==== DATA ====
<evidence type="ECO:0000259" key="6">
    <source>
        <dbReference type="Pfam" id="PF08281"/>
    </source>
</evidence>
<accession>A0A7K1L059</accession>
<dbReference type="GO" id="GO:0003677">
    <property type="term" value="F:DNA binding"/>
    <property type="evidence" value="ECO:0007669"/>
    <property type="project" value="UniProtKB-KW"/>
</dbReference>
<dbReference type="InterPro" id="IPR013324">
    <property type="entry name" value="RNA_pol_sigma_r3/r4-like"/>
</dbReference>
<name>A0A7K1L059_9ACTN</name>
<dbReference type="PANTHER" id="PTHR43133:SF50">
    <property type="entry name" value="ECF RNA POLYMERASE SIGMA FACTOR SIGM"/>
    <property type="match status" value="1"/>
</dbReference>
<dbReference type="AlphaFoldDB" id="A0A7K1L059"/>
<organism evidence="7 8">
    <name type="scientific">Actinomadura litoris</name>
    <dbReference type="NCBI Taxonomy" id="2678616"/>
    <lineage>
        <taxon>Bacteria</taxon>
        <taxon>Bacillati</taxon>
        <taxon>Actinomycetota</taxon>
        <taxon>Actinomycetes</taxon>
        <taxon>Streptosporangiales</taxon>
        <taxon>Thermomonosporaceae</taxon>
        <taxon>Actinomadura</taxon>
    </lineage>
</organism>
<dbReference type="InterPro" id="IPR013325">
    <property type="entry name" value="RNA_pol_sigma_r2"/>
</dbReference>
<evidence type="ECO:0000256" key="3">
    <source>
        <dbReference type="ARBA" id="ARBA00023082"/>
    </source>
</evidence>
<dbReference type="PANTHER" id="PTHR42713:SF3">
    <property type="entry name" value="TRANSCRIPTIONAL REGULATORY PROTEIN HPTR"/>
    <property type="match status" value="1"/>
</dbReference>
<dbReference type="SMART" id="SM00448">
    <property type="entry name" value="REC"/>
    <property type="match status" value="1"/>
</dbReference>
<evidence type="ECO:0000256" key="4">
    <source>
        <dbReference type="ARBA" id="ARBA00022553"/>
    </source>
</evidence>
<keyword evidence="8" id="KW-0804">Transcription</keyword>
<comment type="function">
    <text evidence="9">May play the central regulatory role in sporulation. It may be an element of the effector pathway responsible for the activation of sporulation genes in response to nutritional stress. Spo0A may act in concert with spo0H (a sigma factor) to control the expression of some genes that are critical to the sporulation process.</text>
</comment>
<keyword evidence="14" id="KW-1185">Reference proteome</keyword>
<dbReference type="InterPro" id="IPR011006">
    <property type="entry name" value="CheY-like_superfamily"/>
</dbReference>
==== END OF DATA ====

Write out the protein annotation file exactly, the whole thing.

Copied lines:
<evidence type="ECO:0000259" key="6">
    <source>
        <dbReference type="Pfam" id="PF08281"/>
    </source>
</evidence>
<accession>A0A7K1L059</accession>
<dbReference type="GO" id="GO:0003677">
    <property type="term" value="F:DNA binding"/>
    <property type="evidence" value="ECO:0007669"/>
    <property type="project" value="UniProtKB-KW"/>
</dbReference>
<dbReference type="InterPro" id="IPR013324">
    <property type="entry name" value="RNA_pol_sigma_r3/r4-like"/>
</dbReference>
<name>A0A7K1L059_9ACTN</name>
<dbReference type="PANTHER" id="PTHR43133:SF50">
    <property type="entry name" value="ECF RNA POLYMERASE SIGMA FACTOR SIGM"/>
    <property type="match status" value="1"/>
</dbReference>
<dbReference type="AlphaFoldDB" id="A0A7K1L059"/>
<organism evidence="7 8">
    <name type="scientific">Actinomadura litoris</name>
    <dbReference type="NCBI Taxonomy" id="2678616"/>
    <lineage>
        <taxon>Bacteria</taxon>
        <taxon>Bacillati</taxon>
        <taxon>Actinomycetota</taxon>
        <taxon>Actinomycetes</taxon>
        <taxon>Streptosporangiales</taxon>
        <taxon>Thermomonosporaceae</taxon>
        <taxon>Actinomadura</taxon>
    </lineage>
</organism>
<dbReference type="InterPro" id="IPR013325">
    <property type="entry name" value="RNA_pol_sigma_r2"/>
</dbReference>
<evidence type="ECO:0000256" key="3">
    <source>
        <dbReference type="ARBA" id="ARBA00023082"/>
    </source>
</evidence>
<dbReference type="PANTHER" id="PTHR42713:SF3">
    <property type="entry name" value="TRANSCRIPTIONAL REGULATORY PROTEIN HPTR"/>
    <property type="match status" value="1"/>
</dbReference>
<dbReference type="SMART" id="SM00448">
    <property type="entry name" value="REC"/>
    <property type="match status" value="1"/>
</dbReference>
<evidence type="ECO:0000256" key="4">
    <source>
        <dbReference type="ARBA" id="ARBA00022553"/>
    </source>
</evidence>
<keyword evidence="8" id="KW-0804">Transcription</keyword>
<comment type="function">
    <text evidence="9">May play the central regulatory role in sporulation. It may be an element of the effector pathway responsible for the activation of sporulation genes in response to nutritional stress. Spo0A may act in concert with spo0H (a sigma factor) to control the expression of some genes that are critical to the sporulation process.</text>
</comment>
<keyword evidence="14" id="KW-1185">Reference proteome</keyword>
<dbReference type="InterPro" id="IPR011006">
    <property type="entry name" value="CheY-like_superfamily"/>
</dbReference>